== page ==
Psychological flexibility as a moderator of unmet supportive care needs and distress in haematological cancer survivors (PI: Brooke Swash). Cancer survivors report multiple types of unmet supportive care needs, including a need for information about their illness, more emotional or psychological support, or increased social support.  Needs  are important correlates of psychological wellbeing in cancer patients, but little is known about the factors which influence the relationship. As an important construct of Acceptance and Commitment Therapy (ACT), psychological flexibility is known to influence psychological wellbeing.  This study is exploring the potential moderating effects of psychological flexibility on the relationship between needs and wellbeing in haematological cancer survivors. We recruited 91 participants through two UK blood cancer charities. Participants completed a questionnaire that assessed unmet needs, psychological flexibility, anxiety, depression and perceived quality of life.  This work will be an important first step in demonstrating the potential role for ACT based interventions to improve wellbeing in this group of cancer patients.

 

Recent publications

Hochard K. D., Heym, N., & Townsend, E. (2015). The unidirectional relationship of nightmares on self-harmful thoughts and behaviors. Dreaming, 25, 44–58. http://dx.doi.org/10.1037/a0038617

Brown, H., Lafferty, M.E., & Triggs, C. (2015). In the face of adversity: Resiliency in winter sport athletes. Science & Sports, 30(5), e105-e117.  Available Online doi:10.1016/j.scispo.2014.09.006 http://hdl.handle.net/10034/336962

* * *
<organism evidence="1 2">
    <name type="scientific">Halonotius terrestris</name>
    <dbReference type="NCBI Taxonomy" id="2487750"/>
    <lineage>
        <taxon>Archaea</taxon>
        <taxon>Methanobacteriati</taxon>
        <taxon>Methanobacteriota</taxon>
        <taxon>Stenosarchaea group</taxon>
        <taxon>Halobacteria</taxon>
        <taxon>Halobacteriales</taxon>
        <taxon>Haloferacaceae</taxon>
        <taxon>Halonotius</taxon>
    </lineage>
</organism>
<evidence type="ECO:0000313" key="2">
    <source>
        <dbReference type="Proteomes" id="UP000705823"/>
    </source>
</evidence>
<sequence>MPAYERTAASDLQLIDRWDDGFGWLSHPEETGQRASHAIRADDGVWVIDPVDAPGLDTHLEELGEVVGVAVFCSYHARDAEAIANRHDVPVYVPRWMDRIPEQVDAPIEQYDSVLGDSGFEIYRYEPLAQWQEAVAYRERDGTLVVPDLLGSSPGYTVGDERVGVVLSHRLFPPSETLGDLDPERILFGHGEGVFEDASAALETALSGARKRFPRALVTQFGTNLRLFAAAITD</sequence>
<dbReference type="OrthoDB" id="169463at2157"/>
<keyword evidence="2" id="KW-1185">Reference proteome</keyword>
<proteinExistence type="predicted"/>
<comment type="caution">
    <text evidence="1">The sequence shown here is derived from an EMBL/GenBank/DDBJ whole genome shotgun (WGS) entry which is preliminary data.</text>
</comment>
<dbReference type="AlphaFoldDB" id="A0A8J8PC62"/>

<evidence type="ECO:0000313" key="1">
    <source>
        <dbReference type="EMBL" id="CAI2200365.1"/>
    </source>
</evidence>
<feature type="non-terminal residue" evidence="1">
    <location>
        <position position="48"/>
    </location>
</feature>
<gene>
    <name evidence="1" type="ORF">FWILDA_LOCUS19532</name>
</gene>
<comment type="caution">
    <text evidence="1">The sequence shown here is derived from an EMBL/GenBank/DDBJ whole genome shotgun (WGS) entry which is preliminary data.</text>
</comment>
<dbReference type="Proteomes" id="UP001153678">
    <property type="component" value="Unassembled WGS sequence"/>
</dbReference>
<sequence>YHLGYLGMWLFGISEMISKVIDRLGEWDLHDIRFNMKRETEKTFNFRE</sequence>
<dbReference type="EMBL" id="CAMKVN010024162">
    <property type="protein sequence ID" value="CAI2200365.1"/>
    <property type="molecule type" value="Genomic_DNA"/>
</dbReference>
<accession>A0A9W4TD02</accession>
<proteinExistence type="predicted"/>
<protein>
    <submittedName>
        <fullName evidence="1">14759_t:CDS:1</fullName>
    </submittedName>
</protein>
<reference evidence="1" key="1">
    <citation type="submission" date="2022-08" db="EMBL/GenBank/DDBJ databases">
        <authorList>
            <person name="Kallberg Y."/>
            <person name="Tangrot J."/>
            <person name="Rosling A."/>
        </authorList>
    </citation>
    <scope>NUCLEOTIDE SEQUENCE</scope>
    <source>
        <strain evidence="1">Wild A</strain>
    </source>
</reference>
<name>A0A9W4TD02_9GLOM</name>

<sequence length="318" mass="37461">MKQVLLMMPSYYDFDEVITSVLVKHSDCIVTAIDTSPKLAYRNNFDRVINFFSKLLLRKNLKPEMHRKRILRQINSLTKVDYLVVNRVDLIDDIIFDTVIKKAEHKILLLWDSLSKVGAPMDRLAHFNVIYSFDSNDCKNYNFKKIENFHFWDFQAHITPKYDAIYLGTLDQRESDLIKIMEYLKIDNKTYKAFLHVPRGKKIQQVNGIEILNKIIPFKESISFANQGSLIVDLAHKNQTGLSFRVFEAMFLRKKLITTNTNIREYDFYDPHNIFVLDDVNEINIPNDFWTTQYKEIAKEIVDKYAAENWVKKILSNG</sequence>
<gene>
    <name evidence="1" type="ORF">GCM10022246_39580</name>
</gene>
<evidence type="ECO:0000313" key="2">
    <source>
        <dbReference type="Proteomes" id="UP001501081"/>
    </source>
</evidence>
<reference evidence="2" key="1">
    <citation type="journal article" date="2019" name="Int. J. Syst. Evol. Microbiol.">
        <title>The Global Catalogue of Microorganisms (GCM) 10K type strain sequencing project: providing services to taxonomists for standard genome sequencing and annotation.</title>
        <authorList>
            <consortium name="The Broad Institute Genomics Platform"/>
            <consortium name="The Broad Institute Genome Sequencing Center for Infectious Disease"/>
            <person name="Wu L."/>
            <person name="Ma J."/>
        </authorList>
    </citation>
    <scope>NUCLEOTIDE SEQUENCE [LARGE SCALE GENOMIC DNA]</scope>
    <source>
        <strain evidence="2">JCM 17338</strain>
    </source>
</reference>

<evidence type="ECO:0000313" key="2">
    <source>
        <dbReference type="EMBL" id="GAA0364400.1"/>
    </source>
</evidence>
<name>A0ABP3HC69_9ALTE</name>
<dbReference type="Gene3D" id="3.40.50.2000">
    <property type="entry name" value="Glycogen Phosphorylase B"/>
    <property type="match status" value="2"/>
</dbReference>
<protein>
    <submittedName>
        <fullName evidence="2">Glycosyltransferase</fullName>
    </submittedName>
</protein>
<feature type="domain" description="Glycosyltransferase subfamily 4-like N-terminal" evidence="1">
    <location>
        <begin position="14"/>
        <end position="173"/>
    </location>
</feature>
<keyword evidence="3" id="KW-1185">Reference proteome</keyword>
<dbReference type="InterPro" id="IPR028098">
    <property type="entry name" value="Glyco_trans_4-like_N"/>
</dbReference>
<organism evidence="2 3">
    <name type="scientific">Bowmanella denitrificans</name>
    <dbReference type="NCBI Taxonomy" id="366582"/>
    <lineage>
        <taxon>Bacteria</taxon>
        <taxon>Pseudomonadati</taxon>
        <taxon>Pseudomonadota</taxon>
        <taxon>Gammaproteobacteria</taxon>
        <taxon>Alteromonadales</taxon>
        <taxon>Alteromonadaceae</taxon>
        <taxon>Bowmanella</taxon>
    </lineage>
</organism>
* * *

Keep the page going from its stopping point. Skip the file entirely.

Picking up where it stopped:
Porter, J., Hulbert-Williams, L., Chadwick, D. (2015). Sexuality in the Therapeutic Relationship: An Interpretive Phenomenological Analysis of the Experiences of Gay Therapists. Journal of Gay & Lesbian Mental Health, 19(2), 165-183

Nicholls, N., Hulbert-Williams, L. (2013). British English translation of the Food Craving Inventory (FCI-UK). Appetite, 67, 37-43. http://dx.doi.org/10.1016/j.appet.2013.03.010

Hulbert-Williams, L., Nicholls, W., Joy, J., Hulbert-Williams, N. (2013). Initial Validation of the Mindful Eating Scale. Mindfulness, 5(6), 719-729. DOI: 10.1007/s12671-013-0227-5

Mills, S.E., & Hulbert-Williams, L. (2012).  Distinguishing between treatment efficacy and effectiveness in Post-traumatic Stress Disorder (PTSD): Implications for contentious therapies. Counselling Psychology Quarterly, 25(3), 319-330. DOI: 10.1080/09515070.2012.682563

Hulbert-Williams, N. J., Hulbert Williams, S.L., McIlroy, D., & Bunting, B. (2008). Anxiety in recovery from severe burn injury: An experimental comparison. Psychology, Health and Medicine, 13(2), 162-167.